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X=Xc– 1 is a conceptual equation for continuous improvement. You define X and work to reduce it by a factor of 1. This could be one work hour, one process step, one day less in a cycle, and so on. We recently met with Ronald Lasky, Ph.D., PE, Sr. Technologist, Indium Corp. and Professor of Engineering at Dartmouth College, to discuss the concept of X=Xc – 1 and get his advice on generating enthusiasm among readers and the next generation about continuous improvement. As this discussion illustrates, many process improvements are small in scale, not yearlong, major efforts.
Nolan Johnson: Continuous improvement is not a new idea, but we would like to shine a light on the idea of “X=Xc – 1.” To do this, first, you define what X is, and then you make an action plan to reduce it by one. It could be reducing your design spins, the number of steps in your process, or the number of gates in manufacturing. It could be any approach where you can incrementally improve, take something out, and get it done with fewer steps and iterations.
Happy Holden: It’s the concept of solid base hits rather than going for the home run all the time.
Ron Lasky: It’s sort of a formulaic approach, but maybe that’s better. Continuous improvement is the essence of Lean Six Sigma. There is a term in Lean Six Sigma called DMAIC (define, measure, analyze, improve, and control), assuming you want to improve something. You define what it is that you want to improve (D). You measure where you are (M). You collect some data and analyze it (A). Then, you improve it (I), usually with a designed experiment. Once that’s all set up, you must develop a plan to control it (C). That’s statistical process control.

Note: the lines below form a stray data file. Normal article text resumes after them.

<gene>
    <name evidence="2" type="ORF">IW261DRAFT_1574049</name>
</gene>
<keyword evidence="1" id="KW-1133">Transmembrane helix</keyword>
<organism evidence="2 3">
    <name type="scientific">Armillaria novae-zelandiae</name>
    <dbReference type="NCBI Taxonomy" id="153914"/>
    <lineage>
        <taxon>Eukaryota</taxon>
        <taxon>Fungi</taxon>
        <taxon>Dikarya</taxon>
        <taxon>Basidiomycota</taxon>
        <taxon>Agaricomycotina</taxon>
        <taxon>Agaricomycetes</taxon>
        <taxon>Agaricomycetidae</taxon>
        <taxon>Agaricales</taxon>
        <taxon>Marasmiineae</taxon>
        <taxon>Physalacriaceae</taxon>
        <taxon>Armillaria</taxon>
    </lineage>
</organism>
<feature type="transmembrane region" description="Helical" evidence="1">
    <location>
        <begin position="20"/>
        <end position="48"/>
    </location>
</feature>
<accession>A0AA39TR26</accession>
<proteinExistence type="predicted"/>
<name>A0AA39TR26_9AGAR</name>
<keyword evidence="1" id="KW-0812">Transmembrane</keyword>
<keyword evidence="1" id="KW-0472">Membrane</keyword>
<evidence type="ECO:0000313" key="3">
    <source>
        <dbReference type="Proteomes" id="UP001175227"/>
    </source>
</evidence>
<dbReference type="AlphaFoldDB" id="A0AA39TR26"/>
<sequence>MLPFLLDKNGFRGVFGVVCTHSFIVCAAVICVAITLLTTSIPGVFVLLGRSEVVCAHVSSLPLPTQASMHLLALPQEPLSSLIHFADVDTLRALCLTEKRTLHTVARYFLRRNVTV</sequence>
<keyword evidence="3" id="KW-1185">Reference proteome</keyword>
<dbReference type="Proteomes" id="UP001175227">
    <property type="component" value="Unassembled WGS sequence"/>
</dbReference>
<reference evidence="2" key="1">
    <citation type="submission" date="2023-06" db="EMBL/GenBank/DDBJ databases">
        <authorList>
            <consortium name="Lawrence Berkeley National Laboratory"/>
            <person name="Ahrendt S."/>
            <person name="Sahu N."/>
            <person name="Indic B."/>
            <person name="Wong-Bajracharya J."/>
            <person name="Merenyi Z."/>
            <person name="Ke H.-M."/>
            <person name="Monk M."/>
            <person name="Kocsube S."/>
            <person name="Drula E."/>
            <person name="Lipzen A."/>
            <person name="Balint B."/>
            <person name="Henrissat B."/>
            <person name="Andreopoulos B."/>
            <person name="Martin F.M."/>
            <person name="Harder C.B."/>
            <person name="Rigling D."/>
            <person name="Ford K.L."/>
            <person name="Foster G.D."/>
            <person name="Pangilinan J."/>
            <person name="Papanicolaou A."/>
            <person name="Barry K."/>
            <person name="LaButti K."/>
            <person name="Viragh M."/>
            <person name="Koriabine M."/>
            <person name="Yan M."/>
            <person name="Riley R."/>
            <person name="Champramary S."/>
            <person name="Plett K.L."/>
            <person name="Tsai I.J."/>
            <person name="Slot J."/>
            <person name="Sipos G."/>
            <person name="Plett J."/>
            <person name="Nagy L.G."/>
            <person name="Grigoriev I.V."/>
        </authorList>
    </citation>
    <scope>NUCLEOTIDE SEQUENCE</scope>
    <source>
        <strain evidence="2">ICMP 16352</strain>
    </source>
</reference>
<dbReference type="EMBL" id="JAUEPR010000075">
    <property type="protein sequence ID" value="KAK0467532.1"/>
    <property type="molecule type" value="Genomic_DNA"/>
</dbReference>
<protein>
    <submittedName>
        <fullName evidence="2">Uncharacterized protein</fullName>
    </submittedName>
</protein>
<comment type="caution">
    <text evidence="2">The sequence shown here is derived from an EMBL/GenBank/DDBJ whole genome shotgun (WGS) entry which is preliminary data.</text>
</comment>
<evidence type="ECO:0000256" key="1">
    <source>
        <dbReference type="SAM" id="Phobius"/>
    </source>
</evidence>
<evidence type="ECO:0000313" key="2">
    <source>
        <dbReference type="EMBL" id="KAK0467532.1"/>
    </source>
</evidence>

For example, let’s say a small mom-and-pop shop collected the data for the year 2020, and they found that at the end of the line before repair, they had 2% fallout: 2% of the boards had to be repaired. They collected the data in a Pareto chart. If they made 100,000 boards, they had about 2,000 boards that were defective, and they found that the primary defect was shorts. That was 1,200, and then the second defect was a missing component and on down the list. Usually, you would want to attack the most significant defect mode. That was shorts. They started to look at what typically causes shorts. Two-thirds of end-of-line defects can be attributed to stencil printing, so that is good place to start.
This mom-and-pop shop may hire a local college student as an intern, who has a Lean Six Sigma Green Belt, and they teach the intern about electronic assembly. The company may also have pictures of all 2,000 defects. They analyze those images and decide that the main reason they had too many shorts is that there’s too much solder paste on the pads. When the component is placed, excess solder paste spills over the pad that occasionally, when it melts, creates a solder bridge to an adjacent pad. They do some more work and decide that maybe they should make all of their stencil apertures a little tighter, or maybe they should get a different solder paste. They call their current solder paste vendor and discuss some of these issues.
To read this entire interview, which appeared in the January 2021 issue of SMT007 Magazine, click here.